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Wednesday, 28 July 1920


Mr HUGHES (Bendigo) (Prime Minister and Attorney-General) . - The honorable member for West Sydney (Mr. Ryan) has based his argument on the first ^paragraph of the standing order dealing with the closure, and he has urged particularly that the word " proposed " in relation to any question means proposed from the Chair. He has quoted other Standing Orders in support of his contention, and has said very properly that we must discuss this question without reference to the side of the House upon which we sit. I agree with that entirely. I have sat on other sides of the House, and I am trying to deal with this question on its merits. The honorable member for West Sydney (Mr. Ryan) has referred us to the Standing Orders themselves. I brush aside the question of whether Mr. Speaker's ruling is in accordance with the ruling of yourself, sir - I put that on one side, and for the very reason that the honorable member for West Sydney advanced, namely, that all men are liable to error. You, sir, on the face of things, are no more likely to be free from a liability to error than any other man; and, therefore, we come back to the question itself. We have to ask ourselves, as every Court does in construing an Act: What is the object of these Standing Orders - what did the Legislature intend in adopting them ? Clearly, the object of this and the following Standing Orders is to prevent honorable members speaking -at undue length, and to give the House control over its own business. It is provided that when any motion is moved any member may get up, although another honorable member is speaking, and move " That the question be now put," " That the honorable member be no further heard," and so on. There are two possible meanings to the word " proposed," and the honorable member for West Sydney (Mr. Ryan) has said that it means a proposal from the Chair only. Very well, let us see whether that meaning is compatible with the object of the Standing Orders, which, as I say, is to give the House control over individual members and prevent them arresting the progress of business. If the honorable member's contention were correct, it would follow that an honorable member might speak for an hour and five minutes, and not until he had finished, and his seconder, with a like right, had spoken for another hour and five minutes, and the motion had been put from the Chair, would it be possible for any honorable member to move "That the question be now put." Further, when the question was put from the Chair, any honorable member might immediately move an amendment, on which he might speak for a like time, and when that amendment had been defeated, another member might move a similar one; and so the proceedings might go on ad infinitum. It is quite clear that the whole object of these Standing Orders is to prevent waste of the time of the House. In- the present case it is said that there was no motion before the Chair, but the honorable member for Dalley (Mr. Mahony)7 it will be remembered, moved that the Orders of the Day should- be postponed until after the consideration of notice of motion No. 1, in the name of Mr. Groom. On this, the then Acting Treasurer (Sir Joseph' Cook) said that he understood that the business of the day had been called on, and, therefore, the honorable member's motion was too late. But you, Mr. Deputy Speaker, then said that the particular Order of the Day appearing first on the paper had not been called on, and, therefore, the motion of the honorable member for Dalley was in order. Will the honorable member for West Sydney (Mr. Ryan), in the face of these clear facts, say there was no motion before the Chair ? It will be seen that the order that appeared first on the business-paper had not been called on, and that, therefore, the motion of the honorable member for Dalley was in order; and that honorable member proceeded to discuss it at length. It was not until it was very obvious that the intention of the honorable member was to waste time that I got up and moved " That the question be now put."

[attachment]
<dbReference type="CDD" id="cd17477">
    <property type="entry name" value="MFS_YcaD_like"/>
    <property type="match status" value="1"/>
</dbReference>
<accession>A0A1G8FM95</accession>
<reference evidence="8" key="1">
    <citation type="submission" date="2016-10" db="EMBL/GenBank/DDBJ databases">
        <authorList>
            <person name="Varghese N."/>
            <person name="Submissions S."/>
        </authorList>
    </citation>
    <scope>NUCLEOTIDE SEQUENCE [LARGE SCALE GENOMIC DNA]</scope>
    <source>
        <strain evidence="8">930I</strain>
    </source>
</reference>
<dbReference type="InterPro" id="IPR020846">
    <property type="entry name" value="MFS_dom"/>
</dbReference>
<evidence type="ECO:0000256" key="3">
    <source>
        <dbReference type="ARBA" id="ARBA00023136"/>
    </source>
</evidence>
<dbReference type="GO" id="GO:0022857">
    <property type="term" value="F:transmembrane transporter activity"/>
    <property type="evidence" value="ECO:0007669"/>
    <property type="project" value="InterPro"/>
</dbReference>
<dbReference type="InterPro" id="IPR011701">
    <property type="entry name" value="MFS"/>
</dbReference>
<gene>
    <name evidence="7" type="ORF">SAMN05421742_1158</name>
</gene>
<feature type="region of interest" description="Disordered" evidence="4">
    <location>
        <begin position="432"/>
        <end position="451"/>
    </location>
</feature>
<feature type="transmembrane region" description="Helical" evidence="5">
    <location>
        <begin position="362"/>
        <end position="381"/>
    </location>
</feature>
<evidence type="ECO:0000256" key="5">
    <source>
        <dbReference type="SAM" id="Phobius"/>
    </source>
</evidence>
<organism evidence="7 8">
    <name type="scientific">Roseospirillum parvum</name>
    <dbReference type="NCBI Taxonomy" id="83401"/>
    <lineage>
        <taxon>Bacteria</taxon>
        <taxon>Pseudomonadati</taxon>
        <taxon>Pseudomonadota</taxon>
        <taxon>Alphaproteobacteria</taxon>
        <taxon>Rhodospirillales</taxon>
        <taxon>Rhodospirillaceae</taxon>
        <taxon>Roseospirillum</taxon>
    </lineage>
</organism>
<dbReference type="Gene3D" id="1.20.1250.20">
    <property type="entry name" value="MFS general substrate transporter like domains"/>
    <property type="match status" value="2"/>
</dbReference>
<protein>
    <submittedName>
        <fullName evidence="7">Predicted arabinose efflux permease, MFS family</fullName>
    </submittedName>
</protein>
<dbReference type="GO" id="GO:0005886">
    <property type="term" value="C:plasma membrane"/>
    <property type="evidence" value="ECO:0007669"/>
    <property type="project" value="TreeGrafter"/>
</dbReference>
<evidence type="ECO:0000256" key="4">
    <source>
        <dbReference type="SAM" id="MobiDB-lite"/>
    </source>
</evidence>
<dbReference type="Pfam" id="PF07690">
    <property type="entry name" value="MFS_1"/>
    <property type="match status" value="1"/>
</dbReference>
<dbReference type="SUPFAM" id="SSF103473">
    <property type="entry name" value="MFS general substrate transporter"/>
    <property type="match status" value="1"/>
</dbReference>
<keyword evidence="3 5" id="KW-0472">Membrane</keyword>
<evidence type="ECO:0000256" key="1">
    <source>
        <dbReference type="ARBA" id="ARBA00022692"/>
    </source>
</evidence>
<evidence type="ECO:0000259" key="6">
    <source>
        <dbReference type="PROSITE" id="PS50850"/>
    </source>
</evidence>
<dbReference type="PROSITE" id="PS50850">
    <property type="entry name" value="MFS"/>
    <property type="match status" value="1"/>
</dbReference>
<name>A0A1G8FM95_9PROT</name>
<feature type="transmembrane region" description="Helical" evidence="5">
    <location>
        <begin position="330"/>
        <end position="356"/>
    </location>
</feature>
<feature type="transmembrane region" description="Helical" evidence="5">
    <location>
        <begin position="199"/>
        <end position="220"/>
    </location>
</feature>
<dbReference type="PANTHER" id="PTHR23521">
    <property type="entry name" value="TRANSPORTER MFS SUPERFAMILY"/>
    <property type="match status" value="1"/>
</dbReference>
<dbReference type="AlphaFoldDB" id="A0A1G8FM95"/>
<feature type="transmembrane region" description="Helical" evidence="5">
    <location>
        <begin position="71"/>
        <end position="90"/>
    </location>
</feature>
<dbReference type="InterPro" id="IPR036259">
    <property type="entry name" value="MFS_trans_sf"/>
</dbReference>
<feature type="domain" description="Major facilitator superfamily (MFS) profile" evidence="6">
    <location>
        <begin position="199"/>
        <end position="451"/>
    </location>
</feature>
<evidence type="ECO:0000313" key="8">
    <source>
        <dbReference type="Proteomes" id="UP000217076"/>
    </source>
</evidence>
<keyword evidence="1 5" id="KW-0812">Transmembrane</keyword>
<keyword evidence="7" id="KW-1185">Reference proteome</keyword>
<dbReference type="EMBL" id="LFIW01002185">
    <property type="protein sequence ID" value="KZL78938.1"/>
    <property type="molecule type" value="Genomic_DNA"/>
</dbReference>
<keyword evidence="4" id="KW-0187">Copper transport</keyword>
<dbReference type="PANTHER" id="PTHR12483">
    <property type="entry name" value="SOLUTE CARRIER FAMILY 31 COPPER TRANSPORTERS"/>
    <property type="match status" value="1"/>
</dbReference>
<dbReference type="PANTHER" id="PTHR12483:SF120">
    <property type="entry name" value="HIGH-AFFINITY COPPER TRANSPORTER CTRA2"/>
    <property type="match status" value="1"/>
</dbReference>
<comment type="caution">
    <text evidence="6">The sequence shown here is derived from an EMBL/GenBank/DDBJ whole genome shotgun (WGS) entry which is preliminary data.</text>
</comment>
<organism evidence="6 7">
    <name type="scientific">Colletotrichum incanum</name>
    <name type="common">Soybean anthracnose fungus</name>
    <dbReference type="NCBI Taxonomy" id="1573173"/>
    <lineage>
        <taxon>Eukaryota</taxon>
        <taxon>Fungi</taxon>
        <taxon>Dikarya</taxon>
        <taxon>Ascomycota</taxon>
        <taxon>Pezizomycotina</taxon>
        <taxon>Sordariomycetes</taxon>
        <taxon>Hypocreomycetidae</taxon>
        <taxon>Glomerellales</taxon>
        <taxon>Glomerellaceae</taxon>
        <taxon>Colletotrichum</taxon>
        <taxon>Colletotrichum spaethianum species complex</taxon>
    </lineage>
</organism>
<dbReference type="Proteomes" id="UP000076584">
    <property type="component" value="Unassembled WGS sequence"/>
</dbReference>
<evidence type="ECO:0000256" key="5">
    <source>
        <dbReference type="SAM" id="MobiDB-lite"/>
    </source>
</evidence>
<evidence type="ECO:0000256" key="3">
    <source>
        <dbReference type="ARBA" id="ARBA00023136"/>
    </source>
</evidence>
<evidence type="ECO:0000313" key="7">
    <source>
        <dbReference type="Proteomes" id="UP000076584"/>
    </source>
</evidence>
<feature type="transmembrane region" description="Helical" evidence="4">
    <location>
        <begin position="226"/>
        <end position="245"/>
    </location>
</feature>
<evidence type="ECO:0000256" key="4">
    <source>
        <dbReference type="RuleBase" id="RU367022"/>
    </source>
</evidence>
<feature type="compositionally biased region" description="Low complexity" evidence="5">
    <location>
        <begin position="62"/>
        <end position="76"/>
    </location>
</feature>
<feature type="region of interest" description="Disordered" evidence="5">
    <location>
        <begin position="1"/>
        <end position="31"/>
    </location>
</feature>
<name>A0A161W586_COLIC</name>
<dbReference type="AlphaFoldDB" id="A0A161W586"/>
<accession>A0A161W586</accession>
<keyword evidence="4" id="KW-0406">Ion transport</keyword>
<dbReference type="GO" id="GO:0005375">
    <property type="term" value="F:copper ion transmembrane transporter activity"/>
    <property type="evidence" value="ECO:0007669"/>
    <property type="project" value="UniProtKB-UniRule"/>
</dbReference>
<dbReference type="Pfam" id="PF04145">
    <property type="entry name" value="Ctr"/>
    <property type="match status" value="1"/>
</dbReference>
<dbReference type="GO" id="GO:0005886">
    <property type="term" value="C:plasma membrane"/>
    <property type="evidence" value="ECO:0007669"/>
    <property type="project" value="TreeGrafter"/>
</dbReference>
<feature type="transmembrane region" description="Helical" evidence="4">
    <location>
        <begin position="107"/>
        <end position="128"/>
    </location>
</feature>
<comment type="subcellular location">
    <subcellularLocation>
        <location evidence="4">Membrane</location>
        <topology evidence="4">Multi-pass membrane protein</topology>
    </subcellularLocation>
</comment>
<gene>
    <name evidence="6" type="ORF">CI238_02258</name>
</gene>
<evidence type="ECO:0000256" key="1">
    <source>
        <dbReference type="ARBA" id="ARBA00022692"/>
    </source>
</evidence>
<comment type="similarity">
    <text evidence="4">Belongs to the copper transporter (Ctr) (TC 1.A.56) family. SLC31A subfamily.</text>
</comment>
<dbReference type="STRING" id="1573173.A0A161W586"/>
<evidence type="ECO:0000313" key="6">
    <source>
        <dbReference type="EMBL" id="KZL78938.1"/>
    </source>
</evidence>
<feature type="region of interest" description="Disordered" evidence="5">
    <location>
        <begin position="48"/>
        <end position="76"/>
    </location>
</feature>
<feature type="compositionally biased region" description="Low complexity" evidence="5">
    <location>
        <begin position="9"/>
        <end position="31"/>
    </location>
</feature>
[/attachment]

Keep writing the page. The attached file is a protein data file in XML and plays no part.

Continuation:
Mr Mahony - I object to the remark that my object was clearly to waste time. It was nothing of the sort, and I ask that the reflection on myself be withdrawn.


Mr DEPUTY SPEAKER (Hon J M Chanter - Will the right honorable the Minister withdraw the remark ?


Mr Hughes - What have I said ?







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